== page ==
Function | Description ----------------------------- | ----------- r indexfns("points3d"): | adds points r indexfns("lines3d"): | adds lines r indexfns("segments3d"): | adds line segments r indexfns("triangles3d"): | adds triangles r indexfns("quads3d"): | adds quadrilaterals

Each of the above functions takes arguments x, y and z, again using r linkfn("xyz.coords", pkg="grDevices") for flexibility. They group successive entries as necessary. For example, the r linkfn("triangles3d") function takes each successive triple of points as the vertices of a triangle.

You can use these functions to annotate the current graph, or to construct a figure from scratch.

Constructed shapes

rgl also has a number of objects which it constructs from the primitives.

Function | Description ----------------------------- | ----------- r indexfns(c("text3d", "texts3d")): | adds text r indexfns("abclines3d"): | adds straight lines to plot (like abline) r indexfns("arc3d"): | adds spherical arcs or spirals to plot r indexfns("planes3d"): | adds planes to plot r indexfns("clipplanes3d"): | add clipping planes to plot r indexfns(c("sprites3d", "particles3d")): | add sprites (fixed shapes or images) to plot r indexfns("spheres3d"): | adds spheres r indexfns(c("surface3d", "terrain3d")): | a surface (as used in r linkfn("persp3d")) r indexfns("drape3d"): | drapes lines on a surface or object(s) r indexfns("shadow3d"): | projects mesh onto a surface r indexfns("arrow3d"): | add an arrow to a scene r indexfns("pch3d"): | draw base-style plotting symbols r indexfns("plotmath3d"): | used by r linkfn("text3d") for math text

Axes and other "decorations"

The following low-level functions control the look of the graph:

Function | Description ------------------------------------ | ----------- r indexfns(c("axes3d", "axis3d")): | add axes to plot r indexfns(c("box3d", "bbox3d")): | add box around plot r indexfns("title3d"): | add title to plot r indexfns("mtext3d"): | add marginal text to plot r indexfns("decorate3d"): | add multiple "decorations" (scales, etc.) to plot r indexfns("aspect3d"): | set the aspect ratios for the plot r indexfns(c("bg3d", "bgplot3d")): | set the background of the scene r indexfns("show2d"): | show a 2D plot or image in a 3D scene r indexfns("legend3d"): | set a legend for the scene r indexfns("grid3d"): | add a reference grid to a graph r indexfns("thigmophobe3d"): | choose label positions to avoid overlap r indexfns("setAxisCallbacks"): | set user-defined axis annotations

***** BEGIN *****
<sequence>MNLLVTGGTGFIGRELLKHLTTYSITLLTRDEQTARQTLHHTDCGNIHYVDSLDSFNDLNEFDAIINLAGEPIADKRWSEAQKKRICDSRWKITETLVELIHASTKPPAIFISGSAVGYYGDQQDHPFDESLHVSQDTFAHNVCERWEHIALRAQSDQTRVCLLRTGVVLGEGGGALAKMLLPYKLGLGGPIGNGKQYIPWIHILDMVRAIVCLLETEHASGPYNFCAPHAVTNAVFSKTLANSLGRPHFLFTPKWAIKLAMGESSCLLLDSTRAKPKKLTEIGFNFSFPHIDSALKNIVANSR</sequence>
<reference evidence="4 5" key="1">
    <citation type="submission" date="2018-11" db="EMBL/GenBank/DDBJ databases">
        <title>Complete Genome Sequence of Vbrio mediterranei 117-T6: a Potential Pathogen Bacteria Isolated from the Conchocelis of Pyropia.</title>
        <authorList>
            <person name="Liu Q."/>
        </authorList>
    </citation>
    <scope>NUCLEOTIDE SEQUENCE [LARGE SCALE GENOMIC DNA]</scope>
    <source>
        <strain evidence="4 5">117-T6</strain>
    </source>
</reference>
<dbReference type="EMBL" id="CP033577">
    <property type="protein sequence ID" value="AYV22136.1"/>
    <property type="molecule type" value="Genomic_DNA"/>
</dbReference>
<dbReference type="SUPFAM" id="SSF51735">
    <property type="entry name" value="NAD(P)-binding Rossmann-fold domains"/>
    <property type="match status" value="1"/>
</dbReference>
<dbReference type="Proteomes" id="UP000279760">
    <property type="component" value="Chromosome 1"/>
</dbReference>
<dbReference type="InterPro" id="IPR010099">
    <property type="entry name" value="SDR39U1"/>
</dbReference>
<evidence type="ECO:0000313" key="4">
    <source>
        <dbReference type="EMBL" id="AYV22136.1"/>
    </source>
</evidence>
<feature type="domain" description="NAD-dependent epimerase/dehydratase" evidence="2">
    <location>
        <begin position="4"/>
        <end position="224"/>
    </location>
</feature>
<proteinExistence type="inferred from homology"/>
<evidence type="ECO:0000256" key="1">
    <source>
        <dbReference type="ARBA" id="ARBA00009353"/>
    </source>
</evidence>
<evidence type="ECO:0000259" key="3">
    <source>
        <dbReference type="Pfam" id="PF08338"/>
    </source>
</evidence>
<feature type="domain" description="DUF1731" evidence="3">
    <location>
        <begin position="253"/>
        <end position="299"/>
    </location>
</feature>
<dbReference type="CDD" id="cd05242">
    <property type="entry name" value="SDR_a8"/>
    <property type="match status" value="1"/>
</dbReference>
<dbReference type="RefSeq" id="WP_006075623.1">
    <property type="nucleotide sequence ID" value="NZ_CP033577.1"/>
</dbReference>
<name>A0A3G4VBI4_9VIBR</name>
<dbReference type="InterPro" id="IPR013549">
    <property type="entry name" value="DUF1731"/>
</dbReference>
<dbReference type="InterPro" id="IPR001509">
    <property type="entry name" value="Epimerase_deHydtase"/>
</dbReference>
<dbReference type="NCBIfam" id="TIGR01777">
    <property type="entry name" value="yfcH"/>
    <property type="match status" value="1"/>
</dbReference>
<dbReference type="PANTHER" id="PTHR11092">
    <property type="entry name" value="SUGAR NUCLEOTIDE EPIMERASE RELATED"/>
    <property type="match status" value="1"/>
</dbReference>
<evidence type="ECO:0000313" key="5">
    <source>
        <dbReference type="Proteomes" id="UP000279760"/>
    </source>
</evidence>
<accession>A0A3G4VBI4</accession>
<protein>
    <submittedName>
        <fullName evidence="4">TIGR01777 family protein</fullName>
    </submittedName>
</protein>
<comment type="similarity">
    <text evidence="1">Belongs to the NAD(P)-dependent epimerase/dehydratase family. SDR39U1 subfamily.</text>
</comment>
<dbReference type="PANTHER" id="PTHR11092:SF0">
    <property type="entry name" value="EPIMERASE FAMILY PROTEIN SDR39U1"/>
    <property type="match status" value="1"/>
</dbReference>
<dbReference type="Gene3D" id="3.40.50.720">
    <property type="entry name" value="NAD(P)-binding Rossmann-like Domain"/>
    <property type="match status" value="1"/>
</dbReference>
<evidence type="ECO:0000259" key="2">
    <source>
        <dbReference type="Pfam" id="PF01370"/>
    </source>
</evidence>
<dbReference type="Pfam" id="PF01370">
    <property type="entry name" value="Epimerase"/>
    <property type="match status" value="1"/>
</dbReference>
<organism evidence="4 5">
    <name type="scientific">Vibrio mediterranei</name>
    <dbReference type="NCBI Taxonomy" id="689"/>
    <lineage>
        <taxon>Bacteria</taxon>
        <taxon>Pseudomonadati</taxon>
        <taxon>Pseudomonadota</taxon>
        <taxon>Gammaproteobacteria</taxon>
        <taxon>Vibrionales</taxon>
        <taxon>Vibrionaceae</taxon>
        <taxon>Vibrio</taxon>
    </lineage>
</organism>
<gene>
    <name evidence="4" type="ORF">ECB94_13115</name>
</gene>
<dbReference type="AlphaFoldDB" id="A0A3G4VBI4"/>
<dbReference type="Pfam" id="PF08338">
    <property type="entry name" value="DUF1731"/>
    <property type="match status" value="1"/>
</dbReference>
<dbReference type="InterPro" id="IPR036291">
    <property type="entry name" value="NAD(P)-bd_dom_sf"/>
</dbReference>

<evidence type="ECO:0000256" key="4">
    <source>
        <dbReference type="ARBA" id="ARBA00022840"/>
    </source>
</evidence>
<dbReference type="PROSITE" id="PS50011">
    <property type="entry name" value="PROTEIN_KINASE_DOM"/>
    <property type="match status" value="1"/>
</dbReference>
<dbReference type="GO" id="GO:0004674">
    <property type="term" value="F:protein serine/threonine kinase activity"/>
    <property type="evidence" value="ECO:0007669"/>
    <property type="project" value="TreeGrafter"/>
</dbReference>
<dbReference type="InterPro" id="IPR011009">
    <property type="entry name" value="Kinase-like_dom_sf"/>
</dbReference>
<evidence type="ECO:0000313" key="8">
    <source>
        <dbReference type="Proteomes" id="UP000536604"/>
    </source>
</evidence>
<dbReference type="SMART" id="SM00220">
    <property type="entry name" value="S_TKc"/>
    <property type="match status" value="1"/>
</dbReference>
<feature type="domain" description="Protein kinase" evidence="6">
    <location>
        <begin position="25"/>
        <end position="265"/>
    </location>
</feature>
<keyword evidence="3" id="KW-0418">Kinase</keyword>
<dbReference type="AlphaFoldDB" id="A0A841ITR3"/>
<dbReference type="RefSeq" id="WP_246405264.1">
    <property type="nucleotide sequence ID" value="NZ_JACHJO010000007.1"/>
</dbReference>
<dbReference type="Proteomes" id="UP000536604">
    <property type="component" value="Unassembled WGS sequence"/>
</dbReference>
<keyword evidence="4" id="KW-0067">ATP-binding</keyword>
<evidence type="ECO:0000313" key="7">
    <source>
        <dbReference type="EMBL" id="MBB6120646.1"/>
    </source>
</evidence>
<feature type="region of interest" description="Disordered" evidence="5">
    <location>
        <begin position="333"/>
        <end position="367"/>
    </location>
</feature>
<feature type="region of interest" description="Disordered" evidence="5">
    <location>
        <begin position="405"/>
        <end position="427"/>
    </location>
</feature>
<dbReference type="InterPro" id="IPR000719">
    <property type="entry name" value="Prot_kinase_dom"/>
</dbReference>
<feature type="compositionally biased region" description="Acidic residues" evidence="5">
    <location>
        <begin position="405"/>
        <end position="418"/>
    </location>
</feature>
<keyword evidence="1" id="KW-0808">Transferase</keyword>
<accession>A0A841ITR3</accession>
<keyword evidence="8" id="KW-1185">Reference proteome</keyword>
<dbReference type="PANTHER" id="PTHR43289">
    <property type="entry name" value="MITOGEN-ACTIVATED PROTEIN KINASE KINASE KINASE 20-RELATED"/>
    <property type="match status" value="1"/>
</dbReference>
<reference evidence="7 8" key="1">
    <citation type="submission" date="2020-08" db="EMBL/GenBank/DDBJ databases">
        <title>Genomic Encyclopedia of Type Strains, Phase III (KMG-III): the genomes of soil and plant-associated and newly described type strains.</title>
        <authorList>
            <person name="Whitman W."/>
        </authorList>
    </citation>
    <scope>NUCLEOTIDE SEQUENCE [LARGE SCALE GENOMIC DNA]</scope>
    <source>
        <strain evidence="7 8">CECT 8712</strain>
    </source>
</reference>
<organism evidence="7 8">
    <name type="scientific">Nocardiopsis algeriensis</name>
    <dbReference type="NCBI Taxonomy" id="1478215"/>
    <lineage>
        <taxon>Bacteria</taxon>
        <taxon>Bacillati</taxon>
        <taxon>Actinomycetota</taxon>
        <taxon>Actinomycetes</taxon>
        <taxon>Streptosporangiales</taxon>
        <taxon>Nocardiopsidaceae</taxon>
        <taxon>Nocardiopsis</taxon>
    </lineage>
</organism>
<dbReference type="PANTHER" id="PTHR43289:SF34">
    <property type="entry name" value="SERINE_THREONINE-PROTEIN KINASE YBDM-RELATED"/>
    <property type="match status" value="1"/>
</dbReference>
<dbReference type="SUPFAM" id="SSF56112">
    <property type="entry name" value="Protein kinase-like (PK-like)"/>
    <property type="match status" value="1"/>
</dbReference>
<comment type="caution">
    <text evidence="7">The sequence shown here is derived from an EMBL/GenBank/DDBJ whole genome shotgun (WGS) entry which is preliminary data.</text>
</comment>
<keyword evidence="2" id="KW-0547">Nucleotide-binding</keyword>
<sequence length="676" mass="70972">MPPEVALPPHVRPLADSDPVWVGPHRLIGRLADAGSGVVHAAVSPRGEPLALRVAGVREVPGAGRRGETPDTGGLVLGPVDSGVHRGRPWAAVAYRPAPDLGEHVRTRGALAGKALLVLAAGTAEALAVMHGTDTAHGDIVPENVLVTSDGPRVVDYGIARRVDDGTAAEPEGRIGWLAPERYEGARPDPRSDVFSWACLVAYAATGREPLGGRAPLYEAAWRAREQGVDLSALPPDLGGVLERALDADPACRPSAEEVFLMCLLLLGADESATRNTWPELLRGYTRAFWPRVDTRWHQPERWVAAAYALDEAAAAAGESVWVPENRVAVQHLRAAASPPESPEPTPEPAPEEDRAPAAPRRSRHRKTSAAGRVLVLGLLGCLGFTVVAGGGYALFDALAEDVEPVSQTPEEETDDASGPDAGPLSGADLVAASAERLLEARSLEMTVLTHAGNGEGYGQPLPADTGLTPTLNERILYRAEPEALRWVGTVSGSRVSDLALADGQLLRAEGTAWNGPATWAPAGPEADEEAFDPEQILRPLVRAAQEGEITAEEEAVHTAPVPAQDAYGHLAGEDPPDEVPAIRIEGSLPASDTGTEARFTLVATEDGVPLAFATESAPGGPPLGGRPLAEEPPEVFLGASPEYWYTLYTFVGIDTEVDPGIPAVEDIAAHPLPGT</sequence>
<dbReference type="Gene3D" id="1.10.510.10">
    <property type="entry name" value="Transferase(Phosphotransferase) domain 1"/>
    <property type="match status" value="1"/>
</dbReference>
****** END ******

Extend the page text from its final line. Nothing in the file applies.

For example, to plot three random triangles, one could use

triangles3d(cbind(x=rnorm(9), y=rnorm(9), z=rnorm(9)), col = "green")

Besides the *3d functions mentioned above, there are even lower-level functions r indexfns(c("rgl.primitive", "rgl.points", "rgl.linestrips", "rgl.lines", "rgl.triangles", "rgl.quads", "rgl.texts", "rgl.abclines", "rgl.planes", "rgl.bg", "rgl.clipplanes", "rgl.bbox", "rgl.spheres", "rgl.sprites", "rgl.surface")).
You should avoid using these functions, which do not work well with the higher level *3d functions. See the r linkfn("r3d", text="?r3d", pkg="rgl") help topic for details. The functions r indexfns(c("rgl.setAxisCallback", "rgl.getAxisCallback")) provide low-level support for r linkfn("setAxisCallbacks").

Controlling the Look of the Scene

Camera angle

By default when you open a new plot with r linkfn("open3d"):

You can change the camera angle simply by dragging the picture with the mouse.

To set the camera angle programmatically, use r indexfns("view3d"). This uses polar coordinates:

The default angle is roughly theta = 0, phi = -70. Starting from this position:

You can also use r indexfns("observer3d") to change the camera location using x,y,z coordinates. In particular, increasing the z coordinate lets you zoom out, and decreasing it zooms you in.

One useful approach is to use the mouse to find a nice viewing angle. You can then save it using par3d("userMatrix") and restore the same view later:

myview <- par3d("userMatrix")
# ... later ...
par3d(userMatrix = myview)